Cellular respiration is a set of metabolic reactions and processes that take place in the cells of organisms to convert biochemical energy from nutrients into adenosine triphosphate (ATP), and then release waste products.

Last year my daughter had a urine organic acid test done. That test shows many different markers for yeast, bacteria, vitamins, ketones, and mitochondria. Out of all the markers every single one was out of range except one. That means my daughter’s mitochondria situation was pretty grim. She was pretty sick at the time.
The mitochondria are the energy powerhouses of every cell of the body. They convert food and oxygen into energy called ATP. Mitochondria help detox poisons like pesticides, toxins in food, pollution in the air etc. metabolism creates a leftover substance called ash or smoke and soot which is also called oxidative stress this can injure the mitochondria. Other things that can cause oxidative stress are medications, heavy metals, chemicals, and pesticides. Oxidation in nature is like when iron rusts in the presence of oxygen and moisture. Another example is when you cut an apple and it starts to turn brown that is oxidation. If you put lemon juice and antioxidant on it, it will keep it a lighter color longer.

There are a few organs that use more energy than other parts of the body. The brain uses 22-25% of total energy made in the body per day. the liver uses 21%, muscles 22%, the heart 95 and the rest of the body 16% which include the bowel, nerves, and immune function. The cells in those organs and body parts have a higher amount of mitochondria.
The mitochondria when working their best help reduce fatigue, pain, and brain thinking problems. You actually inherit your mitochondria from your mother genetically.

Jess and I for a brief time when I was making flaxseed protein bites were eating carnitine which is an amino acid that helps get nutrients from fats into the cells. Those nutrients from fats like MCT oil from coconut oil can be used as energy for the brain and body to use instead of glucose which is the form of energy that is most used.
Other nutrients the body needs to utilize fatty acids for the production of energy are carnitine, riboflavin, niacin, and COQ10. Deficiencies of folate and other B vitamins will impair mitochondria. A few other important nutrients for the mitochondria are vitamin C, glutathione, and alpha lipoic acid all of which are important for detox and lowering oxidative stress or free radicals in the body.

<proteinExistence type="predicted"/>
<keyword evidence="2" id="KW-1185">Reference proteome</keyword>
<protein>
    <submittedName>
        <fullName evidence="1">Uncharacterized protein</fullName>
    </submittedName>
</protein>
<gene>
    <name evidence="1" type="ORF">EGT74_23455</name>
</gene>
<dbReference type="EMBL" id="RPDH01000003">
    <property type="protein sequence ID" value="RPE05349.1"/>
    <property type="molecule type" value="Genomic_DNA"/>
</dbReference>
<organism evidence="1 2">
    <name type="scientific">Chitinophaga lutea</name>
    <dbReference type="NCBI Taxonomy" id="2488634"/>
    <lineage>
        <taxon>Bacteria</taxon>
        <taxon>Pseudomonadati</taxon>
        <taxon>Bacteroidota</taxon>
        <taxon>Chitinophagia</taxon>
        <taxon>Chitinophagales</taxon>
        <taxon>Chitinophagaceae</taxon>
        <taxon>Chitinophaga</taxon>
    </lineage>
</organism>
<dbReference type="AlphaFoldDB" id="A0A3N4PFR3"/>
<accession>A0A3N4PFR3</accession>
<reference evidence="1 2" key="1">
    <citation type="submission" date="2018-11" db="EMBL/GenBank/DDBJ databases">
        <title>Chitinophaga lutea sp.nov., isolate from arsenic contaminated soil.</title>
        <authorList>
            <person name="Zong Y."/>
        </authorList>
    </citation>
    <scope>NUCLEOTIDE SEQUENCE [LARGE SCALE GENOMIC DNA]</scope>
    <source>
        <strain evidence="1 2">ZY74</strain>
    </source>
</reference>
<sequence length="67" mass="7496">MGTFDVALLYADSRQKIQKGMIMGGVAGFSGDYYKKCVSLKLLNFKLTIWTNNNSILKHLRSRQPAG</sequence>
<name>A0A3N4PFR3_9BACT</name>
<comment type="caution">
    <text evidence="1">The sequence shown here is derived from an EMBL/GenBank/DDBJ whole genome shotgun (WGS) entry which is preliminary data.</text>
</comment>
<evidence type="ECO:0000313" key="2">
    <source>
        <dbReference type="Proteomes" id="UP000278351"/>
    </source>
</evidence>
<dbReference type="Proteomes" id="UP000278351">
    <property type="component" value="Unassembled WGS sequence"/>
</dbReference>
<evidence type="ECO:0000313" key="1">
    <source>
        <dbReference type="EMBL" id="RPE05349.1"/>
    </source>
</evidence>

So Jessica had possible high oxidative stress from heavy metals, medications that I was taking and she was getting through the breast milk, other chemicals and possibly chemicals from plastics. She was also low in B2 and B12. I had been taking what I thought was a safe amount of fiorcet for migraine headaches. I had called the infant risk hotline where they have trained knowledgeable nurses to ask questions of at https://www.infantrisk.com/ to make sure the amount of medication I was taking was safe for babies and the amount I was taking they said was safe but it did cause a glutathione deficiency and likely other deficiencies too.

The bottom line with mitochondria I think is best said from Dr. Terry Wahl’s in her book The Wahl’s Protocol, “When your mitochondria aren’t powering your body correctly, everything begins to malfunction in a negative spiraling chain reaction that eventually relates to cell aging, organ dysfunction, and chronic disease. Science increasingly shows that mitochondrial strain is at the root of most of the chronic diseases afflicting modern society.” Pg. 34

A few things I recently learned about helping to boost mitochondria function are a) a mild ketogenic diet which lowers carbs, eliminates grains basically, and intends to use fats for energy instead of glucose b) calorie restriction, intermittent fasting, intellectual stimulation, and meditation. (Mito food plan comprehensive guide)
In addition the basic diet and supplements above there are a few foods especially good for the mitochondria. I thought it was really interesting learning about these foods in my functional medicine health coaching program because I was eating most of these foods on a regular basis and even in the way they were recommended. I truly do feel the best when I am eating this way. I’ll list out these foods and just a bit about what they contain and why they are so important:

1. Almonds – have mono unsaturated fat, vitamin E, glutathione. They also contain calcium and magnesium. It is recommended to only eat about a scant handful so as not to overeat these which is so easy to do at least for me.

2. Avocado – these have fiber, folate, potassium, vitamin E and glutathione.

3. Blueberries – studies from Tufts university show that proanthocyanidins in blueberries are responsible for learning and memory but they can change cell signaling patterns and oxidative patterns in neurons. I ate a lot of these instinctively when I had to have multiple X-rays when I was pregnant, this fruit is such a powerhouse.

4. Broccoli – and the broccoli family like cabbage, cauliflower, and kale contain nutrients that help the body make glutathione the master antioxidant.

5. Coconut oil – the medium chain triglycerides in coconut oil seem to used by the brain very readily as an energy source. It doesn’t require the same mechanism of digestion which lowers energy expenditure in processing through the body. Coconut oil is also antifungal, antimicrobial, and antiviral.

6. Green tea – contains catechins are protective of the mitochondria.

7. Olive oil – polyphenols which cloudy or unfiltered olive oil may have.

8. Pomegranate – protective polyphenols.

9. Salmon – rich in omega 3’s.

10. Sea weed – high in minerals the mitochondria require to function

11. Spinach – all greens, the darker color is better because it is richer in chlorophyll, carotenoids, and anti-inflammatory compounds.

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